Money, Magic & the Imagination

Arthur on the steps of the Royal Courts of Justice in in 2011, attempting to get a judicial review into returning cremated human remains to Stonehenge

After St Paul’s we walked to the Royal Courts of Justice on the Strand, where King Arthur read out the Royal Proclamation forgiving debt:

I, Arthur Uther Pendragon, having been raised Druid King of Britain on the Coronation Stone at Kingston upon Thames in January 1998, this being the first day of the Celtic New Year according to some calculations, do declare a Clean Slate, and a state of economic renewal, according to powers vested in the ancient Kings.

Just as the Sun returns to the same position on the horizon each year, and the Moon revolves around the Earth; just as the land is revived season by season, and the Earth begins anew again; just as birds return to their nests and salmon to their breeding waters; just as Winter gives way to Spring and Spring gives way to Summer, so the money cycle must be ever renewed and returned to a state of economic equilibrium.

Let all debts be forgiven. Let all forfeitures be returned. Let those who were dispossessed reclaim their customary possessions. Let the records be wiped clean and the Jubilee declared throughout the lands, as it always was. Let those who are enslaved by debt be made free. Let those who are brought low by financial burden have the weight lifted from them. Let the power vested in government to create money be used for the benefit of all the people, and not just the favoured few.

Let a new bank holiday begin, a holiday from banks. Let the banks be made accountable to those they have indebted. Let their privileges be revoked. Let those who hoard money be cured of their addiction. Let the money be free to circulate as it wills. Let it flow freely throughout the economy, like irrigation in a barren wasteland. Let the financial canals be opened and the land be brought to life again.

We are planting a seed here in the heart of the City of London, City of Cities, the birthplace of the old economy, where all debt is created, and to which all debt must be returned.

It is the seed of monetary Justice, the seed of hope for a bright new future, the seed of the new debtless economy, where usury and interest bearing debt give way to sovereign money in the hands of the people, and all of the people are free.”

He read it from the steps of the Royal Courts, from a scroll which he had fashioned himself, and which added proper gravitas to the reading. The whole thing was witnessed by the assembled company, the forty or so people who had accompanied us on our journey, after which the scroll was sealed with wax from the burning candle which had been lit in the concourse outside St Pauls, and then carried here.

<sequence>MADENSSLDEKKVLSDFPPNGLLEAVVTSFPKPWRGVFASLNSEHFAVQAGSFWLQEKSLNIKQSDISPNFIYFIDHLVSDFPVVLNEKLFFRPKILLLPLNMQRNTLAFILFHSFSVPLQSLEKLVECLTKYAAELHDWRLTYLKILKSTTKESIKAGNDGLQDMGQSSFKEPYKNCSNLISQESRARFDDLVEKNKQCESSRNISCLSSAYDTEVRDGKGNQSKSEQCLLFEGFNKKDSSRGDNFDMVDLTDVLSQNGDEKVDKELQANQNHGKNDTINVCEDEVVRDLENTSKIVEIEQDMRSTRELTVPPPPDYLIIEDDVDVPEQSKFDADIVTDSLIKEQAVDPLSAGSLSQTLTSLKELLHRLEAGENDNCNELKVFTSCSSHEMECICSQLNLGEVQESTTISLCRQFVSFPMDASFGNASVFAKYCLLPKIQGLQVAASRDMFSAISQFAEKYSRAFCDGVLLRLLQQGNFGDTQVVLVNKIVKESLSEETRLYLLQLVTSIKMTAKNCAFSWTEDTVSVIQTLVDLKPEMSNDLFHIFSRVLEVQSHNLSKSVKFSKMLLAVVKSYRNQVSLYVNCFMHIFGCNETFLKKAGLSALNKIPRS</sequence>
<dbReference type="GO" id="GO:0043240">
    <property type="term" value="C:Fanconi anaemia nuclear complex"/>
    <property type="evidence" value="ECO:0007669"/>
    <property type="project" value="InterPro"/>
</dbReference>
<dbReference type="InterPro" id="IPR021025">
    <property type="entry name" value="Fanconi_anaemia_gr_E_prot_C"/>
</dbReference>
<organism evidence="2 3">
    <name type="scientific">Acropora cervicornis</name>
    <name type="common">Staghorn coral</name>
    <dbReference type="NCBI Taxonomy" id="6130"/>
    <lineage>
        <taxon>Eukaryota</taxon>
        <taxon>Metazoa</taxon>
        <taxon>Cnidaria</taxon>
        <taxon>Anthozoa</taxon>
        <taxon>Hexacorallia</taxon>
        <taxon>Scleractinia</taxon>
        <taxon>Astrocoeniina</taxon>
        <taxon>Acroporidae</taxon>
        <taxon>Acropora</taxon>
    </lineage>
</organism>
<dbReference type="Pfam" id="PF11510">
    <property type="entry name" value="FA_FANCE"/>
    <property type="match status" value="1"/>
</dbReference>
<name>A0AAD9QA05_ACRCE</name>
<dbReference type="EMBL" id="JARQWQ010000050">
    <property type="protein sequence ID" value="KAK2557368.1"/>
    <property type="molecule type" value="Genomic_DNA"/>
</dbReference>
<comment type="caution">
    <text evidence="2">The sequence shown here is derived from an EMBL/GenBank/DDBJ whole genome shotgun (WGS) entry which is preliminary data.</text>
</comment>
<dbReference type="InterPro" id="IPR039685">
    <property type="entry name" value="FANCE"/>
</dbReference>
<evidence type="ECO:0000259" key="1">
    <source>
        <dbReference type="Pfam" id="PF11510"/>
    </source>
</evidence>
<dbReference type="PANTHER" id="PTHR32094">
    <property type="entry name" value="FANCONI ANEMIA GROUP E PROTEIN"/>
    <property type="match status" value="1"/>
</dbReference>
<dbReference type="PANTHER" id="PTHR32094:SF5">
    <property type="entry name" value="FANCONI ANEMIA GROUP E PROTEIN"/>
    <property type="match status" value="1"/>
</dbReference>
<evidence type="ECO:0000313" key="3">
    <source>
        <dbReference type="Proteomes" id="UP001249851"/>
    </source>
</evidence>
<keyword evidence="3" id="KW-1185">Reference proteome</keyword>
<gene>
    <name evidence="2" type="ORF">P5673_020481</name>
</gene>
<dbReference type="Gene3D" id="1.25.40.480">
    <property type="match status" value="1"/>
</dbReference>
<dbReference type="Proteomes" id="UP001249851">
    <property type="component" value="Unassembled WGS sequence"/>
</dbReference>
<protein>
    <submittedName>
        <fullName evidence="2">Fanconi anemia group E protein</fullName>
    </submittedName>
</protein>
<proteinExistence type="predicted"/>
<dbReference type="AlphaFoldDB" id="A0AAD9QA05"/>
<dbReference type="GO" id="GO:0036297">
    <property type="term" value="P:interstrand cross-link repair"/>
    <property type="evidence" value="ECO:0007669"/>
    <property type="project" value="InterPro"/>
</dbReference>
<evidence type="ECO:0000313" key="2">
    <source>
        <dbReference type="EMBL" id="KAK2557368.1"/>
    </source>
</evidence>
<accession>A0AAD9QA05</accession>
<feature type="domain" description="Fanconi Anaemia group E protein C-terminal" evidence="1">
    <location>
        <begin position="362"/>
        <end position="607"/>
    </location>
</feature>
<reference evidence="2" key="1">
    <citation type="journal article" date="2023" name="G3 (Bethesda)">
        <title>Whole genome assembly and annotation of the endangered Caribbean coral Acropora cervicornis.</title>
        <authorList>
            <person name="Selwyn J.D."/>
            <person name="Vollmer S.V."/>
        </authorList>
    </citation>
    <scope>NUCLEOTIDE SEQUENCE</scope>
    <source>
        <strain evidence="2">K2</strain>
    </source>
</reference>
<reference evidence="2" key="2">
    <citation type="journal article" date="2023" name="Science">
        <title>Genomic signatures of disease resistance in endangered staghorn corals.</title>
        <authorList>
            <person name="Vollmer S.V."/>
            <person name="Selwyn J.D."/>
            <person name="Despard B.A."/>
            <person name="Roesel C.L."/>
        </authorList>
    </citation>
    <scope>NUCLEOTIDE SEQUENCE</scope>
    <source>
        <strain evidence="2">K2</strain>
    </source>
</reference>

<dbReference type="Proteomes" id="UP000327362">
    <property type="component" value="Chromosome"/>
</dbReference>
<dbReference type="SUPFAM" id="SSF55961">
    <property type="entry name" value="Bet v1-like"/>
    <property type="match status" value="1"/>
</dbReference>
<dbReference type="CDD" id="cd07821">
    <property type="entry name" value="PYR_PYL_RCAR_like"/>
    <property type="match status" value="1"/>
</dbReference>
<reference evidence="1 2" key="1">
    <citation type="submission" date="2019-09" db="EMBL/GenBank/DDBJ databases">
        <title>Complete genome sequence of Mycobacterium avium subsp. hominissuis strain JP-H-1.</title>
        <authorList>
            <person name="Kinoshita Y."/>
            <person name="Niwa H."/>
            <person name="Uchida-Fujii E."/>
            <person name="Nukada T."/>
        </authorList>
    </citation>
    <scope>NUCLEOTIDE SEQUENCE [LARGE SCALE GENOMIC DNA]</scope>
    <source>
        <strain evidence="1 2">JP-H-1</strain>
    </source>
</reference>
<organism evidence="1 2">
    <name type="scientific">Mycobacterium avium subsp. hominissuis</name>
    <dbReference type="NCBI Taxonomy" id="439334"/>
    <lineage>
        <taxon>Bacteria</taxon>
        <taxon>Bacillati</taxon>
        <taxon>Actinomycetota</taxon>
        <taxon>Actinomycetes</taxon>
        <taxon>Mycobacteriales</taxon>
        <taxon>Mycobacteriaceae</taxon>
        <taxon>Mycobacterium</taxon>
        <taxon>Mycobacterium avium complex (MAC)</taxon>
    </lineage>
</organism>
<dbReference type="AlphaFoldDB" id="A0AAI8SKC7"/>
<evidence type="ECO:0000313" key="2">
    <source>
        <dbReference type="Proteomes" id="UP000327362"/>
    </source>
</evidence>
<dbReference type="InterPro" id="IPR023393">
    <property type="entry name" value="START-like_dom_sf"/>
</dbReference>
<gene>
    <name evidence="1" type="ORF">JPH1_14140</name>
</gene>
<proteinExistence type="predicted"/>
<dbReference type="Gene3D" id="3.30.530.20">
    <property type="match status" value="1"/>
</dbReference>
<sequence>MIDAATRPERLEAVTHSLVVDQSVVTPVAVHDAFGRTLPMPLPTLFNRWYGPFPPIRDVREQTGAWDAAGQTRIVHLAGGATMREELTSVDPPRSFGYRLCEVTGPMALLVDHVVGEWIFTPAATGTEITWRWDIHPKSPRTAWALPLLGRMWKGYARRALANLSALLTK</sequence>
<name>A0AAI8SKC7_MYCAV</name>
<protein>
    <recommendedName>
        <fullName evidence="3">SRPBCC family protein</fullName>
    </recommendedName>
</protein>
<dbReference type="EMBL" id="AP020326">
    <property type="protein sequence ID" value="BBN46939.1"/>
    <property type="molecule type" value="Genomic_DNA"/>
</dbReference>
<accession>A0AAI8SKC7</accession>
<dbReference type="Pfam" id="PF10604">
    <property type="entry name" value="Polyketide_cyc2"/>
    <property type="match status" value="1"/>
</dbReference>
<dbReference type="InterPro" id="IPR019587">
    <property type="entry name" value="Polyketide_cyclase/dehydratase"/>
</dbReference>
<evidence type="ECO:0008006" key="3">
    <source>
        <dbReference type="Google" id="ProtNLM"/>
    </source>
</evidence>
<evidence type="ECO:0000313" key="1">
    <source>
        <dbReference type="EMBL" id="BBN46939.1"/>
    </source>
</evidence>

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Royal Courts of Justice: like someone’s fantasy of a Fairy Castle

The Royal Courts is an extraordinary building. It’s Victorian Gothic, in the same mould as the Houses of Parliament, only even more elaborately picturesque. It’s like someone’s fantasy of a Fairy Castle brought to life, with turrets and towers and vaulted arches by the dozen. You can almost imagine a giant fee-fi-fo-fumming in front of its Cathedral-sized front door, as an enchanted princess lowers her tresses from one of its many turrets, to allow a prince to ascend.

It is the perfect place, in other words, for a mythical King to read out a proclamation of great spiritual and political significance.

Actually Arthur is very familiar with the Royal Courts of Justice, having been here many times before.

Most recently, in 2011, he was here attempting to get a judicial review into returning the cremated human remains, dug up by archaeologists at Stonehenge in 2008, returned to their previous resting place near the stones.

He was also here in 1996, during the Newbury bypass protests, when he was brought under police escort from Bullingdon Jail in Oxfordshire, where he had been incarcerated for refusing bail conditions, in order to fight an injunction against him attempting to ban him from going anywhere within 100 metres of the contractors’ goods or chattels anywhere in the world.

They were claiming – falsely – that he was planning to go to Holland to lock-on to one of their cranes.

Each of the petitioners – the Highways Agency, the Department of Transport and Costain, the contractor – was represented by a “Learned Barrister” and his team, while Arthur represented himself.

So you can picture the scene if you like: the majestic court room, with its columns and arches and vaulted ceilings, with its wooden panels, its shields and plaques; the barristers in their wigs and robes, flapping about like crow’s wings, the judge in his shoulder length wig and ermined robes, raised on his platform; the police and prison officers in their uniforms; and Arthur, in the dock, in his battle-frock, with his circlet about his head, representing himself as the reincarnation of a Dark Ages Battle Chieftain, claiming Druid immunity on the battlefield.